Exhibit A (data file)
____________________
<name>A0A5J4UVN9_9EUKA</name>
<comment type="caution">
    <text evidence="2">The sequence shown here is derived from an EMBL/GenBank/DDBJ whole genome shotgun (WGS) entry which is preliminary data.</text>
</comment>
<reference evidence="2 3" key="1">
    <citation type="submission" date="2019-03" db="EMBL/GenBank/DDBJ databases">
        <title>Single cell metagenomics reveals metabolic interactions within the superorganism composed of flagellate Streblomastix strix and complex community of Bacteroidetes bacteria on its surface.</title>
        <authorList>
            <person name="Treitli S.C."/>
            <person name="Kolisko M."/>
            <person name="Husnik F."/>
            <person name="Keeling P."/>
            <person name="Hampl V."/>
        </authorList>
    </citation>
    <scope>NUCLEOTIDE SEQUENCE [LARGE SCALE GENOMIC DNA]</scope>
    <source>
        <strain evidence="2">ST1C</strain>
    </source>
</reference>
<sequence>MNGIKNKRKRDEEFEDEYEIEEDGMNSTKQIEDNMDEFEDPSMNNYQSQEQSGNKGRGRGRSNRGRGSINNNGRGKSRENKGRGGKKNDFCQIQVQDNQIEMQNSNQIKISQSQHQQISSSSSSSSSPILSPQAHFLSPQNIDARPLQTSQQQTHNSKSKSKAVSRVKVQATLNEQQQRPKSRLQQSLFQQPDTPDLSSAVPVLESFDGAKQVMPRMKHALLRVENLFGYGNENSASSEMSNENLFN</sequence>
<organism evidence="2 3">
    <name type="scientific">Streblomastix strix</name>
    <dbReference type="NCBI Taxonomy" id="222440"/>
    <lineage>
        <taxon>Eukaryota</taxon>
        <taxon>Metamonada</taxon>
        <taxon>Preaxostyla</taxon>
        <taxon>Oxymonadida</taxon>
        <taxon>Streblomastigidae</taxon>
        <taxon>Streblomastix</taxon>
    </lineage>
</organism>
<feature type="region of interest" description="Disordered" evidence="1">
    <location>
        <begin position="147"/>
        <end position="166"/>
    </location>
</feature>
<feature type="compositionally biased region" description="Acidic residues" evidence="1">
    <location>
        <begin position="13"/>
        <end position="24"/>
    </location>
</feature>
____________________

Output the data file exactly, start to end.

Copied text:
<name>A0A5J4UVN9_9EUKA</name>
<comment type="caution">
    <text evidence="2">The sequence shown here is derived from an EMBL/GenBank/DDBJ whole genome shotgun (WGS) entry which is preliminary data.</text>
</comment>
<reference evidence="2 3" key="1">
    <citation type="submission" date="2019-03" db="EMBL/GenBank/DDBJ databases">
        <title>Single cell metagenomics reveals metabolic interactions within the superorganism composed of flagellate Streblomastix strix and complex community of Bacteroidetes bacteria on its surface.</title>
        <authorList>
            <person name="Treitli S.C."/>
            <person name="Kolisko M."/>
            <person name="Husnik F."/>
            <person name="Keeling P."/>
            <person name="Hampl V."/>
        </authorList>
    </citation>
    <scope>NUCLEOTIDE SEQUENCE [LARGE SCALE GENOMIC DNA]</scope>
    <source>
        <strain evidence="2">ST1C</strain>
    </source>
</reference>
<sequence>MNGIKNKRKRDEEFEDEYEIEEDGMNSTKQIEDNMDEFEDPSMNNYQSQEQSGNKGRGRGRSNRGRGSINNNGRGKSRENKGRGGKKNDFCQIQVQDNQIEMQNSNQIKISQSQHQQISSSSSSSSSPILSPQAHFLSPQNIDARPLQTSQQQTHNSKSKSKAVSRVKVQATLNEQQQRPKSRLQQSLFQQPDTPDLSSAVPVLESFDGAKQVMPRMKHALLRVENLFGYGNENSASSEMSNENLFN</sequence>
<organism evidence="2 3">
    <name type="scientific">Streblomastix strix</name>
    <dbReference type="NCBI Taxonomy" id="222440"/>
    <lineage>
        <taxon>Eukaryota</taxon>
        <taxon>Metamonada</taxon>
        <taxon>Preaxostyla</taxon>
        <taxon>Oxymonadida</taxon>
        <taxon>Streblomastigidae</taxon>
        <taxon>Streblomastix</taxon>
    </lineage>
</organism>
<feature type="region of interest" description="Disordered" evidence="1">
    <location>
        <begin position="147"/>
        <end position="166"/>
    </location>
</feature>
<feature type="compositionally biased region" description="Acidic residues" evidence="1">
    <location>
        <begin position="13"/>
        <end position="24"/>
    </location>
</feature>